GROSS. MAX. landscape architects UK

Gross.Max appointed to develop Kew Gardens Masterplan

Press Release

Kew appoints landscape architect

In its 250th year the Royal Botanic Gardens, Kew (RBG Kew) is commissioning GROSS. MAX. landscape architects to create a long-term plan to shape the Gardens for future generations. This landscape masterplan will be the first comprehensive analysis and design for Kew since William Nesfield’s proposals in the 1840s.

William Nesfield connected up the many Royal gardens that had become a part of Kew giving a coherent plan to the overall site. Since Nesfield, the gardens have gradually transformed as architects and landscape designers such as Lancelot ‘Capability’ Brown sculpted the grounds.

This new project will bring together aspects of Kew’s history and heritage with biodiversity and sustainability to provide direction for the Gardens to evolve over the next 25 years. RBG Kew is a world-leader in plant conservation, working with partners around the globe to rescue species and habitats and help people adapt to the impact of climate change. Part of the plan will look at how plant conservation can be reflected in the Gardens.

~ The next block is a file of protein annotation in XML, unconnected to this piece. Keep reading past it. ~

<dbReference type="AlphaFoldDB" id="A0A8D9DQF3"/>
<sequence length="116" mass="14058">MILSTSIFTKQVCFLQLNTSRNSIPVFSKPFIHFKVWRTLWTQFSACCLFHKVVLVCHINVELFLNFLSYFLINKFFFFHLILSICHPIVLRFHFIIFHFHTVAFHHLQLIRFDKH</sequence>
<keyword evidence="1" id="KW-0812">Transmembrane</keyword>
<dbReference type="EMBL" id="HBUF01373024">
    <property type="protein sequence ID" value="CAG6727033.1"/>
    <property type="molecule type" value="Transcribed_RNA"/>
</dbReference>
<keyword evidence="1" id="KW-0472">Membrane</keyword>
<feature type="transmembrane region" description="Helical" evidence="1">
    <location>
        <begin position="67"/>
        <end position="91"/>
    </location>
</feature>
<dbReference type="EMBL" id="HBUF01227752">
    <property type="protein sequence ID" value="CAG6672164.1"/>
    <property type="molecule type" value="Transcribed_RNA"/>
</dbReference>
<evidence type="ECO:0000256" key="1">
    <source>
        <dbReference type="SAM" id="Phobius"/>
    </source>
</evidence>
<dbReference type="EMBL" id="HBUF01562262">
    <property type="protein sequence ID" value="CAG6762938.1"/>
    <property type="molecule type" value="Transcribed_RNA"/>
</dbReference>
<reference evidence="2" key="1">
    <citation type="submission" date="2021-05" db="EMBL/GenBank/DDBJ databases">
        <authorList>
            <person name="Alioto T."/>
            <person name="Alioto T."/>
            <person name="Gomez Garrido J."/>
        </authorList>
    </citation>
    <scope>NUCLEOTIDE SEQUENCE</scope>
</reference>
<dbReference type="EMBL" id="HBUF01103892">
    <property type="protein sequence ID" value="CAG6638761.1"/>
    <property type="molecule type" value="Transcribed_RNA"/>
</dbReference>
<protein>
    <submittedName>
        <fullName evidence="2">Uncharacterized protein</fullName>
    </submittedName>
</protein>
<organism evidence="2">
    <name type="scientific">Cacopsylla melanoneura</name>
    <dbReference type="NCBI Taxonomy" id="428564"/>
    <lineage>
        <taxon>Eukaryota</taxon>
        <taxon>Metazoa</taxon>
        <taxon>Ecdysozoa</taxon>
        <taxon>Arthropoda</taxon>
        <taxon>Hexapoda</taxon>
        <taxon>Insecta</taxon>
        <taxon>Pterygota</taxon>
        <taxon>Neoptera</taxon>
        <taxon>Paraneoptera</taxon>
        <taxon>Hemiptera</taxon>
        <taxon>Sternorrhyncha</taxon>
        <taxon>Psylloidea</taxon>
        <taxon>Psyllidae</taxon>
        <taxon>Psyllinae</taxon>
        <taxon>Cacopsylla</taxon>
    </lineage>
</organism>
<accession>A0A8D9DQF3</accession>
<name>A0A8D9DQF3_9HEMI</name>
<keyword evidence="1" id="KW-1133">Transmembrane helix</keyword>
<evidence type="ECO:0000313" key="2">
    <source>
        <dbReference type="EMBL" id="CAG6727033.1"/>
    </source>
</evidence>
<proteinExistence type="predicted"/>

“Kew is a unique landscape of outstanding historical and botanical importance, which has continually changed and evolved,” said Jill Preston, Kew’s Director of Communications and Commercial Activities. “In our anniversary year the landscape masterplan is an opportunity for us to enhance the Gardens and create a new heritage for the next 250 years.”

GROSS. MAX. will look at how the Gardens can be improved for visitors, identifying a set of ten proposals that could be developed. The designers will also consider Kew’s role as a living botanical collection, reflecting an increased interest in habitats over a pure taxonomic display. This will include where to position replacement specimens and how the Gardens’ 3D framework is affected as woody collections grow and change.

Kew became a UNESCO World Heritage Site in 2003 and unusually it is a World Heriage Site that is still being used for its original purpose. The designers will be ensuring that Kew Gardens' World Heritage universal values are maintained and will re-examine how Kew relates to the River Thames and the changing climate. The development of the landscape masterplan will be accompanied by an extensive consultation with staff to harness all the skills within Kew, as well as with external stakeholders. The plan is due to be completed in November.

Eelco Hooftman, partner of GROSS. MAX. Landscape Architects said: “The challenge of the project is to pay tribute to the Gardens’ status as a World Heritage Site as well accommodating continuous transformation. Over the years the Gardens have lost their relationship with the River Thames. The opportunity to reintegrate Kew Gardens with the river is an exciting project for the 21st century.”


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